1- Enter the amount you are willing to donate in the box on the right side of your screen, 2- Click DONATE, 3- Fill out required information, 4- since this donation will be going to the general Senegal country fund IT IS CRITICAL  YOU DESIGNATE THE DONATION TO THE GARDENS OF MORINGA FUND IN THE COMMENTS SECTION OF THIS PAGE! 5- Give someone a hug, you deserve it :) Your financial support of this project would represent both your support of our goals to eliminate malnutrition here in Senegal as well as your support of Peace Corps Senegal’s abilities to effectively identify and assist those most in need of your assistance.

Thank you,

David Shames, Geoff Burmeister

Mr. Simon’s class is a new class I’m exchanging letters with this year.  They are a 7th grade class outside of Boston.  Below is my second letter to them.

Dear Mr. Simon and Class,

The most comfortable sept places. My friend is peaking out from the least comfortable back row

Hey guys? How’s everything going state-side?  Things are crazy-busy here, as I’ve had to travel all over Senegal the past few months for work.  It’s been cool to see parts of the country I’ve never seen before, like the far north where people live in the desert and the only trees that grow have needles for leaves, but traveling here is also very tiring.  95% of my travel takes place in cars called “sept places,” which is French for “7 seats.”   The cars are basically huge, over-grown station wagons that bumble along roads filled with pot-holes.  It took me 19 hours to get up north last month!  At least after traveling here, traveling in the states will be easy.

We’re entering cold season here, which means nights in the low 60s… freezing!  Seriously, it’s cold when you consider that \our summers (or “hot season” as we call it here) gets up to 136 degrees.  These evenings, I sleep in long pants, socks, long sleeves, a hat, and with 3 blankets on.  It is nice compared to sweating all night in the hot season, but with cold season also comes bed-bugs, so those are no good. Every 3 or 4 nights, I have to pour boiling water all over my bed and sheets and walls around my bed to try and kill them, but I swear, bed bugs NEVER die.  I despise them.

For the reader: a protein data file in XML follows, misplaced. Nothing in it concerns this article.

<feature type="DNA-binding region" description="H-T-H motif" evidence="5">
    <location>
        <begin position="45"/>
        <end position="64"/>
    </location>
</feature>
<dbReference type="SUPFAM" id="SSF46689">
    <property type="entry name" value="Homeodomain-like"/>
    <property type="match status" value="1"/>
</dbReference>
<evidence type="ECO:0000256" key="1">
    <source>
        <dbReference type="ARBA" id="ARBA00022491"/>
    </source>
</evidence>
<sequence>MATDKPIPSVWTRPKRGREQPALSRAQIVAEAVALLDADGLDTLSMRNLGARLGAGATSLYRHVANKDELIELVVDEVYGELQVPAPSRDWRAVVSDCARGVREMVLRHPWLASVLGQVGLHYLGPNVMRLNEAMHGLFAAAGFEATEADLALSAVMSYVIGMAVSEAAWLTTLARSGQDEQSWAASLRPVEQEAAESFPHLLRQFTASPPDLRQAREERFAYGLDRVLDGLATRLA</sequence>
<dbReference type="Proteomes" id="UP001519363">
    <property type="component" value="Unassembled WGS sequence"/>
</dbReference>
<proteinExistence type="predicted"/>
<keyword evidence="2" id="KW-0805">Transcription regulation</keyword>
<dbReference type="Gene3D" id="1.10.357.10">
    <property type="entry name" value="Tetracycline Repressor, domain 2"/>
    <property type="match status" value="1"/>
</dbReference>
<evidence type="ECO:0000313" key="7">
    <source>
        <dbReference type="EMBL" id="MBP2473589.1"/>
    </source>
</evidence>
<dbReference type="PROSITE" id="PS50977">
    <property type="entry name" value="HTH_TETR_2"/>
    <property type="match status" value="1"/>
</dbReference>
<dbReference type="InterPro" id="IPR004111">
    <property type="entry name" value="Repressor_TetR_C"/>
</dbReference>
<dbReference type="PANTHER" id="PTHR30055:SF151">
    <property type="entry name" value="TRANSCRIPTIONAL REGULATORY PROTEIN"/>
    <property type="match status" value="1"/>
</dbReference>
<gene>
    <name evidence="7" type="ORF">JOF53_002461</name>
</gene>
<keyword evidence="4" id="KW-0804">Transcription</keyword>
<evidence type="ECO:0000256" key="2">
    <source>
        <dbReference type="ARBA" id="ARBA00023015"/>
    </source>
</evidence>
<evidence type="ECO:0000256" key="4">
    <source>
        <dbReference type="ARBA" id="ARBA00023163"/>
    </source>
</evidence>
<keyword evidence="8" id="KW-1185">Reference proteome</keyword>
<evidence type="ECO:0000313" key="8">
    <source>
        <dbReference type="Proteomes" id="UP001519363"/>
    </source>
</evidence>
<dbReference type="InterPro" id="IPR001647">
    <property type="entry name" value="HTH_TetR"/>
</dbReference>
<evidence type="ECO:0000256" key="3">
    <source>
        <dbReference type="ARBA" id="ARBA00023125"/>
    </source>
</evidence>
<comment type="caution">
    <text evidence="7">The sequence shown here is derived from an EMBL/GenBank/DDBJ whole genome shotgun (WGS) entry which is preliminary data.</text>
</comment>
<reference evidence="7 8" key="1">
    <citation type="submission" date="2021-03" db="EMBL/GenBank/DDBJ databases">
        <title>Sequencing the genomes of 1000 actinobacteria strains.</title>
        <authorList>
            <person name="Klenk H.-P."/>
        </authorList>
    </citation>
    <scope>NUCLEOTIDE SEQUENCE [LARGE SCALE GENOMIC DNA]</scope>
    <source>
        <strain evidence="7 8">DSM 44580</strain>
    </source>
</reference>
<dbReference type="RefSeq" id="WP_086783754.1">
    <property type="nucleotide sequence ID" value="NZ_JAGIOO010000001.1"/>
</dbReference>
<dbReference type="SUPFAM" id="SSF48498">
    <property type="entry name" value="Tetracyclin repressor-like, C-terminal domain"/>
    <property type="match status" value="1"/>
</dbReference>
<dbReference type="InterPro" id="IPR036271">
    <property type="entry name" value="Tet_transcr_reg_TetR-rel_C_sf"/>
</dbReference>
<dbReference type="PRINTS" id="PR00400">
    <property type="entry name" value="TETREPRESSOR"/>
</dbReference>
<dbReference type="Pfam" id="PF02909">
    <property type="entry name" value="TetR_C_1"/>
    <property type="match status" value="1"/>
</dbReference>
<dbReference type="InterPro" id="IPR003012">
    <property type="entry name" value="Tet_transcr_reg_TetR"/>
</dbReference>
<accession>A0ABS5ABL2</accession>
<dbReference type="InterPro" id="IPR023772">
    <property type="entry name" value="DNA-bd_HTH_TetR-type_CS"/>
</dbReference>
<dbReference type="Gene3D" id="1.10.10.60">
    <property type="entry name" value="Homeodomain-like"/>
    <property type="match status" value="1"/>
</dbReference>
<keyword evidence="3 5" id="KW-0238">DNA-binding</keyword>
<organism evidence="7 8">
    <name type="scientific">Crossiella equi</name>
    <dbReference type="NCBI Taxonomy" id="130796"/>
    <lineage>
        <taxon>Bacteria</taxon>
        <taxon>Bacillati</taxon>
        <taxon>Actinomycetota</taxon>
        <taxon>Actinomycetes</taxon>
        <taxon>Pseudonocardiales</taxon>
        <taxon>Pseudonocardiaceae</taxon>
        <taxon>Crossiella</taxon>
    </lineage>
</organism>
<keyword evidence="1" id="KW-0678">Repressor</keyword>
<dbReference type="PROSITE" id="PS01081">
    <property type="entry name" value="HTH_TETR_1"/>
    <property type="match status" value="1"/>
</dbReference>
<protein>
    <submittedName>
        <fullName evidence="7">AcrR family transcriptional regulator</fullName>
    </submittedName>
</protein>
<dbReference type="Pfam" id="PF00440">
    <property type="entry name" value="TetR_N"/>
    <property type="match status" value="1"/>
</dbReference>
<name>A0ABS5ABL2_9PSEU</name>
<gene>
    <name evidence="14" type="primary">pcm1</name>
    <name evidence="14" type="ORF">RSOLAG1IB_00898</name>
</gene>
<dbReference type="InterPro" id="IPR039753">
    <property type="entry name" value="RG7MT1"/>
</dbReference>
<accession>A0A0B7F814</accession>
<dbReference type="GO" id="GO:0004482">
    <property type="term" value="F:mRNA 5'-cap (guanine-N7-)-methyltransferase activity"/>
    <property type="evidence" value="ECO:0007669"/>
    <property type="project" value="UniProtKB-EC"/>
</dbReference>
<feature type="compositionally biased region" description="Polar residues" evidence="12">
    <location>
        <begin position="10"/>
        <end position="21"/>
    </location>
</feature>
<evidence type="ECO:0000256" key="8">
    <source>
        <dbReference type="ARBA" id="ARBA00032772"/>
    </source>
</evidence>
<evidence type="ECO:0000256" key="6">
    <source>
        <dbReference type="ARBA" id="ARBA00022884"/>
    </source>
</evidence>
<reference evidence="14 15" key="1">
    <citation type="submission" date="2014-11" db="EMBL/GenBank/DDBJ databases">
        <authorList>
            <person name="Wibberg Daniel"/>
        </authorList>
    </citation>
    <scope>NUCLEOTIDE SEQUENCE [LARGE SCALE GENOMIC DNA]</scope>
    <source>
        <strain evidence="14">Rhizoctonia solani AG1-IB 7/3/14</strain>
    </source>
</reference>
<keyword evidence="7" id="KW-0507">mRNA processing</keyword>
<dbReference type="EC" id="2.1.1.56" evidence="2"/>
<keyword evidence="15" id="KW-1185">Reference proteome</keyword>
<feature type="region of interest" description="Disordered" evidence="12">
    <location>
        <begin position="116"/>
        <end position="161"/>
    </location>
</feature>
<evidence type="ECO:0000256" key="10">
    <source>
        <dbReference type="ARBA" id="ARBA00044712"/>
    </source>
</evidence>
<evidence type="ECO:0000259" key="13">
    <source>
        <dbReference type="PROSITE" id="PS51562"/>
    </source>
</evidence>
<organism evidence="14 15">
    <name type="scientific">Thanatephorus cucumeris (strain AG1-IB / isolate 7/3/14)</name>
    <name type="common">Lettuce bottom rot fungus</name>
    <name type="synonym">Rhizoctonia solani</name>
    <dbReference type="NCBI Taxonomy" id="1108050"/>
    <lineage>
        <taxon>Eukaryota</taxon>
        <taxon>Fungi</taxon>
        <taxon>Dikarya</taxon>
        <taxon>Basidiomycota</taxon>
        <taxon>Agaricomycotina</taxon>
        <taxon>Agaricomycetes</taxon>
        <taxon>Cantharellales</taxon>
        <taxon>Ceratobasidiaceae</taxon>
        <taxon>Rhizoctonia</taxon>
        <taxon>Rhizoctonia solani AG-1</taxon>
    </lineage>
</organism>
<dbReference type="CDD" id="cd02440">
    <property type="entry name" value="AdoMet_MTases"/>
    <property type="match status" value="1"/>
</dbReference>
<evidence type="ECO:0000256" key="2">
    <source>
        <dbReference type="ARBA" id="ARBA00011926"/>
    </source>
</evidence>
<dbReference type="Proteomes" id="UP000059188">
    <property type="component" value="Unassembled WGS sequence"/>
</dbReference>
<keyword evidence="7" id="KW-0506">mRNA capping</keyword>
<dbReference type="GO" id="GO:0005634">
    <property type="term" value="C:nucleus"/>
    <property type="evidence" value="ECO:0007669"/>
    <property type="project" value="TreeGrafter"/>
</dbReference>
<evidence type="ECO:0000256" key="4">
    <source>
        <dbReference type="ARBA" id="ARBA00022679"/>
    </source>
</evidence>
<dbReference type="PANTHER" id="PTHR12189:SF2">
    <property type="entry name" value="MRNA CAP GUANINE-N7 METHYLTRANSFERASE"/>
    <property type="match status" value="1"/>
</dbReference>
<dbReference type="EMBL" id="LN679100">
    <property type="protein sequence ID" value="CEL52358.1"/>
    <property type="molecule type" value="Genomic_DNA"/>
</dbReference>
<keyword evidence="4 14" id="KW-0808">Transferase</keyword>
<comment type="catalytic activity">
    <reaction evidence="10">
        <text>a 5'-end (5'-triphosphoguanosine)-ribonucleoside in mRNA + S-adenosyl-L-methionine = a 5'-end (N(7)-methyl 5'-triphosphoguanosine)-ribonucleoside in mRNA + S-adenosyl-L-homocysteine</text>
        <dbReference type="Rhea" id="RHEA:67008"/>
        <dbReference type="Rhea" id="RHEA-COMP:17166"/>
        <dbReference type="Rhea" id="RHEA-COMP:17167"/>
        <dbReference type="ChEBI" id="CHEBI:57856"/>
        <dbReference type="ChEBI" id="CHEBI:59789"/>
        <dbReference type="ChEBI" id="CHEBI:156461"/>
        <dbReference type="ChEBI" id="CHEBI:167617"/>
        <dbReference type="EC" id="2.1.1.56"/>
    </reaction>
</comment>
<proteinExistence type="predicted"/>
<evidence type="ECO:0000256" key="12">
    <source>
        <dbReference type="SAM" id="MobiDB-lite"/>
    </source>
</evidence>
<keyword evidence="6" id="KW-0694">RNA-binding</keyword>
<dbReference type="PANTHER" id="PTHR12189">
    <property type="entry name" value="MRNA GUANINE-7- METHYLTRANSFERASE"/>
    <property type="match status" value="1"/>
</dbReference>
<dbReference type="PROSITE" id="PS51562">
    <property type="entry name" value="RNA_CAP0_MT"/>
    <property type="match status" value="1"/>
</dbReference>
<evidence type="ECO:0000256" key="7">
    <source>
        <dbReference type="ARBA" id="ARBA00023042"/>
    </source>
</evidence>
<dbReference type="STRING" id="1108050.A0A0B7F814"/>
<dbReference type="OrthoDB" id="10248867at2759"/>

Rice and leaf sauce! Mmmmm

One really nice thing about cold season is that our food is really\good because the harvest from the rainy season is in.  Usually, we eat either millet (which is a grain) or rice with some sort of sauce over it, usually leaf or peanut-based.  Wealthier Senegalese families put oil and lots of vegetables and meant into their food, but since my village is poor, our food is usually just a sauce over rice or millet.  At first, I’ll be honest, it’s not that great, but you get used to it, and believe it or not, eventually even crave leaf sauce!  Weird, I know.  The food starts to run out by April though, so we begin cutting meals and eating smaller portions until the next harvest in the fall.  My village has to grow the majority of the food they eat, which, no matter how hard they work, seems impossible sometimes.  We live about 18 kilometers form the main road where the weekly market and little shops are, and considering that no one in my village has cars or motos, 18k can be a really long walk (or bike ride).  For my contribution to the family I live with, I buy vegetables and beans every week, which makes the food a bit better.  Either way, let’s just say I crave pizza, cheese burgers and burritos a lot.

I just got back form a big conference called the West African All Volunteer Conference.  It’s an annual gathering for Peace Corps volunteers (PCVs) from all over West Africa, though most attendees are from Senegal.  This year though, volunteers from Cape Verde, Togo, Burkina Faso, and Mali flew in, (the Gambian volunteers drove).

One of the sustainable technologies presented at All Vol - a briquette press, which makes "bricks" to burn for cooking fires out of organic waste. One way to fight deforestation, yay!

The conference is basically a huge, two-day series of presentation on innovative projects that different PCVs are doing and around-able discussion on how we can improve what we’re already doing.  My country director (basically by big-boss, the CEO or PC Senegal) and Senegalese bosses even came.  Though the days can be long, it’s really interesting to hear about other volunteers’ work, and wonderful to see friends of mine that I only see twice a year.